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I'm working on a server implementation for a large game with many gametypes. There are several kinds of interactable entities: players, monsters, objects, vehicles.

All entities share the same base class (which is Cython):

cdef class Entity:
    cdef public int id
    cdef public double x,y,z,yaw,pitch,speed

    def __init__(self, int id, double x, double y, double z, double yaw, double pitch):
        self.id = id
        self.x = x
        self.y = y
        self.z = z
        self.yaw = yaw
        self.pitch = pitch
        self.speed = 0.1

Then there's a subclass for each of the earlier mentioned entity types, these subclasses implement the different packets involved for each of those types.

All entities support position and rotation, and all entities can in theory support different behaviors (and there can be quite a lot depending on the gametype) but often do not need them. There could be around ~90 different behaviors, so supporting all of that on the base MonsterEntity/whatever class doesn't make sense. A lot of those behaviors depend on stuff like health though, so if I don't implement that in a base class I'd have to implement it in a subclass.. but there are so many behaviors like that that are related I'd end up with either a lot of repeated code in different subclasses or thousands of usually unnecessary lines in a single big class.

I decided some kind of composition would make a lot more sense here, so I've tried using multiple inheritance since Python handles it pretty well:

class EntityHealth(object):
    def __init__(self, maxhealth=20):
        self.health = maxhealth
        self.maxhealth = maxhealth

    def damage(self, amount):
        # damage the entity
        pass

    def setHealth(self, health):
        # set the entity's health
        pass

class EntityInventory(object):
    def __init__(self):
        self.inventory = Inventory()

    def dropAllItems(self):
        # do stuff
        pass

class SlayableMonster(Monster, EntityHealth, EntityInventory):
    def __init__(self, id, name, x, y, z, yaw, pitch):
        Monster.__init__(self, id, name, x, y, z, yaw, pitch, meta, uuid, skinblob)
        EntityHealth.__init__(self, 20)
        EntityInventory.__init__(self)

I've heard people argue multiple inheritance should never be used, but this seems like a very concise design.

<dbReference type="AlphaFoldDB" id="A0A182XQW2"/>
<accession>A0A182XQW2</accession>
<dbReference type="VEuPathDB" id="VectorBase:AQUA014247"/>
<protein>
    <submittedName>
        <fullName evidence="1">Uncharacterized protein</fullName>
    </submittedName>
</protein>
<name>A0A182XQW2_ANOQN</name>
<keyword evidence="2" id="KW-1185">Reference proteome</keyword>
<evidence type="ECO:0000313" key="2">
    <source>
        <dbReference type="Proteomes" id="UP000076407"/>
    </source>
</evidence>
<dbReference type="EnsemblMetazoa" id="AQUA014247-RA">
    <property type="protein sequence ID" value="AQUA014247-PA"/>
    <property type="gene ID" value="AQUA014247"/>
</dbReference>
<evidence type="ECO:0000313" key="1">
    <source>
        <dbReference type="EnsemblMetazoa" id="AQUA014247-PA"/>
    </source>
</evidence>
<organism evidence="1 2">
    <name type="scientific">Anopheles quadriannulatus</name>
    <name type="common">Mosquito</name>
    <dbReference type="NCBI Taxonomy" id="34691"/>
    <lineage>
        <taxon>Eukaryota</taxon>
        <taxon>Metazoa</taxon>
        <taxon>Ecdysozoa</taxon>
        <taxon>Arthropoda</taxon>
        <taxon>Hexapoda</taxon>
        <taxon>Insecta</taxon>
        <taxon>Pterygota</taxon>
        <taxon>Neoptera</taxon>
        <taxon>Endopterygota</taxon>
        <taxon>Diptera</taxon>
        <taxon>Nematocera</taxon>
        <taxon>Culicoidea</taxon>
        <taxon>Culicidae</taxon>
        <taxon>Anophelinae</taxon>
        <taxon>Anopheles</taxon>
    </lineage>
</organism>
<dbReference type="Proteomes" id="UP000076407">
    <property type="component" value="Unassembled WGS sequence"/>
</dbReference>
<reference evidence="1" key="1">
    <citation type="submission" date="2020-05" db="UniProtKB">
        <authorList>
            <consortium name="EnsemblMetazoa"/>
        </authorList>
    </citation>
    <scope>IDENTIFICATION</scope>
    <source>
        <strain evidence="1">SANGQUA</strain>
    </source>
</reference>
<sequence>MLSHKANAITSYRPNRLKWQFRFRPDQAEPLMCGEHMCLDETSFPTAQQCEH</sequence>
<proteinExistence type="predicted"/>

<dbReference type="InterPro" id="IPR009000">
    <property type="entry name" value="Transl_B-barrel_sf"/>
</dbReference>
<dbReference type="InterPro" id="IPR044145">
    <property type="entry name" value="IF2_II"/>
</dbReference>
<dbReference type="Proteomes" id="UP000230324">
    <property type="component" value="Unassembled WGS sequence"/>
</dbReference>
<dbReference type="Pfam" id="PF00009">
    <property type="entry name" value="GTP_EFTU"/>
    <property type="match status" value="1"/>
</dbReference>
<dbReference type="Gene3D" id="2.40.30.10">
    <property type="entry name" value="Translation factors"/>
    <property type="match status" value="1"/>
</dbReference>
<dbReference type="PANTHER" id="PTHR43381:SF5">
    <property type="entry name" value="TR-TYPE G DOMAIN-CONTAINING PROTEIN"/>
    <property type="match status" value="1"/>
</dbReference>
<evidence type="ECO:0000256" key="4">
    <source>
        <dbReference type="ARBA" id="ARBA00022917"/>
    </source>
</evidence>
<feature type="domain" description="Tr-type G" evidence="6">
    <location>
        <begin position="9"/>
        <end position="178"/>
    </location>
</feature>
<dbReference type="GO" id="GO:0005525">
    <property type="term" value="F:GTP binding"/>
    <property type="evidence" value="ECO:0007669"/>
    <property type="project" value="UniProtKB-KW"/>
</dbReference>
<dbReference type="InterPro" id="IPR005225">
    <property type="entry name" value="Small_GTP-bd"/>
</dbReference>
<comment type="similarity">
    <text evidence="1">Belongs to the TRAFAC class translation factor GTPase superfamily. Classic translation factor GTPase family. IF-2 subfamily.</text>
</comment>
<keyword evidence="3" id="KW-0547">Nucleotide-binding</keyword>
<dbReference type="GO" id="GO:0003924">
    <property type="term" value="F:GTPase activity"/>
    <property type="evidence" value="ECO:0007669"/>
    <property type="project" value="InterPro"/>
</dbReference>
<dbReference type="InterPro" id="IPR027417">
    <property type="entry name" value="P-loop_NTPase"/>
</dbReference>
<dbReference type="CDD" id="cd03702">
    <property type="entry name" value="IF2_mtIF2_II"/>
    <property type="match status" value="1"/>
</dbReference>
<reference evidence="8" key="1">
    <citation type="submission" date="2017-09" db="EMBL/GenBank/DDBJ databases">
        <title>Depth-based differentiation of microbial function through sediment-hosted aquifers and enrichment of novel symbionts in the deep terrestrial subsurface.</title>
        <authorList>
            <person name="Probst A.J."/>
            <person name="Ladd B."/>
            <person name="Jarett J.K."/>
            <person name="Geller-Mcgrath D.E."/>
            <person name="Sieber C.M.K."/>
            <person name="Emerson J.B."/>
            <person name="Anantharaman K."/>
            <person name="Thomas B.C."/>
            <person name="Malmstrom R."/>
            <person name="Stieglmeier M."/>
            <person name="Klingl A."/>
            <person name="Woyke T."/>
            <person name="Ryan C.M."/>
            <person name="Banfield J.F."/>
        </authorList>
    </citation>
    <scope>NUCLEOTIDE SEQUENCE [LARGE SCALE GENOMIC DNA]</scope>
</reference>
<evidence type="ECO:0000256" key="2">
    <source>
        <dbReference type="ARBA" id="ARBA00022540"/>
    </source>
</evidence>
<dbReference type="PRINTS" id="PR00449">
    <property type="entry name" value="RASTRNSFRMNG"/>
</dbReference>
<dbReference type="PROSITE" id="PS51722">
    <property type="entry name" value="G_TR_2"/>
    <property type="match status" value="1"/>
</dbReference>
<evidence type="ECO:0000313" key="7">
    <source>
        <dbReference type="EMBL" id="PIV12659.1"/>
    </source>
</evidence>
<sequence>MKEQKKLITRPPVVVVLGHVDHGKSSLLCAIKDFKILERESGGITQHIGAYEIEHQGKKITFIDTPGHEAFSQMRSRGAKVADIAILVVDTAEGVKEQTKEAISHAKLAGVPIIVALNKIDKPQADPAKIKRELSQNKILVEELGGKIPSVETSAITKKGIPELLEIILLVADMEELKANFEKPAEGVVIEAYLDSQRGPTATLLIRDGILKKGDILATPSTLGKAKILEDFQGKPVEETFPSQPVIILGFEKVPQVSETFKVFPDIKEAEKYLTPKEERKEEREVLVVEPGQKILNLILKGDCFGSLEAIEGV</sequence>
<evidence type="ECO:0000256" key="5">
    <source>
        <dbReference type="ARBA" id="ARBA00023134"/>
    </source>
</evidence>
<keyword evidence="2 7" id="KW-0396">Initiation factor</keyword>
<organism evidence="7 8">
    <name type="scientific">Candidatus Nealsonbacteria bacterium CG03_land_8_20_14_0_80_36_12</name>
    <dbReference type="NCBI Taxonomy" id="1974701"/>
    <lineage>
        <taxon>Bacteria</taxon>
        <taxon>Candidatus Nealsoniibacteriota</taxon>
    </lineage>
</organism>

Some thoughts...

  • All "behavior" classes would inherit from object or one behavior only for extending that behavior.
  • The diamond problem shouldn't ever happen as a result because you would never have two classes that inherit from the same class up the tree both applied to the same entity.

So MRO problems should be impossible because the design is simple, there is no complex inheritance hierarchy.

Is this the best solution here, or is there something equally/more concise with the same advantages? I just want to isolate relevant code together while being able to pick which entities need that kind of behavior.

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Multiple inheritance is sometimes the right thing to do.

You probably shouldn't inherit both from Car and OilRig, but inheriting from both Walker and Talker can make a lot of sense, particularly if using delegation would introduce a lot of trivial delegating methods that are a pain to maintain. It is particularly benign if it verges on emulating traits or implementing multiple interfaces with default implementations.

It looks as if that is exactly what you are doing here. Certainly you don't have any of the issues (selection of indirectly inherited virtual methods in the diamond configuration, undefined internal layout of derived objects) that caused so many problems in C++ and influenced the conventional wisdom that you should never do it.

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The diamond problem shouldn't ever happen as a result because you would never have two classes that inherit from the same class up the tree both applied to the same entity.

Never say never. I bet you within all those 90 behaviors, you will have a diamond problem. Even worse if you don't notice it.

From the small example, it seems you actually want mixins. This way, the behavior would be a field within the subclass and the subclass would implement an interface of that behavior with implementation simply delegation to the instance within the field. This would be too verbose if the language doesn't have explicit support for this, but can be good replacement for multiple inheritance otherwise.

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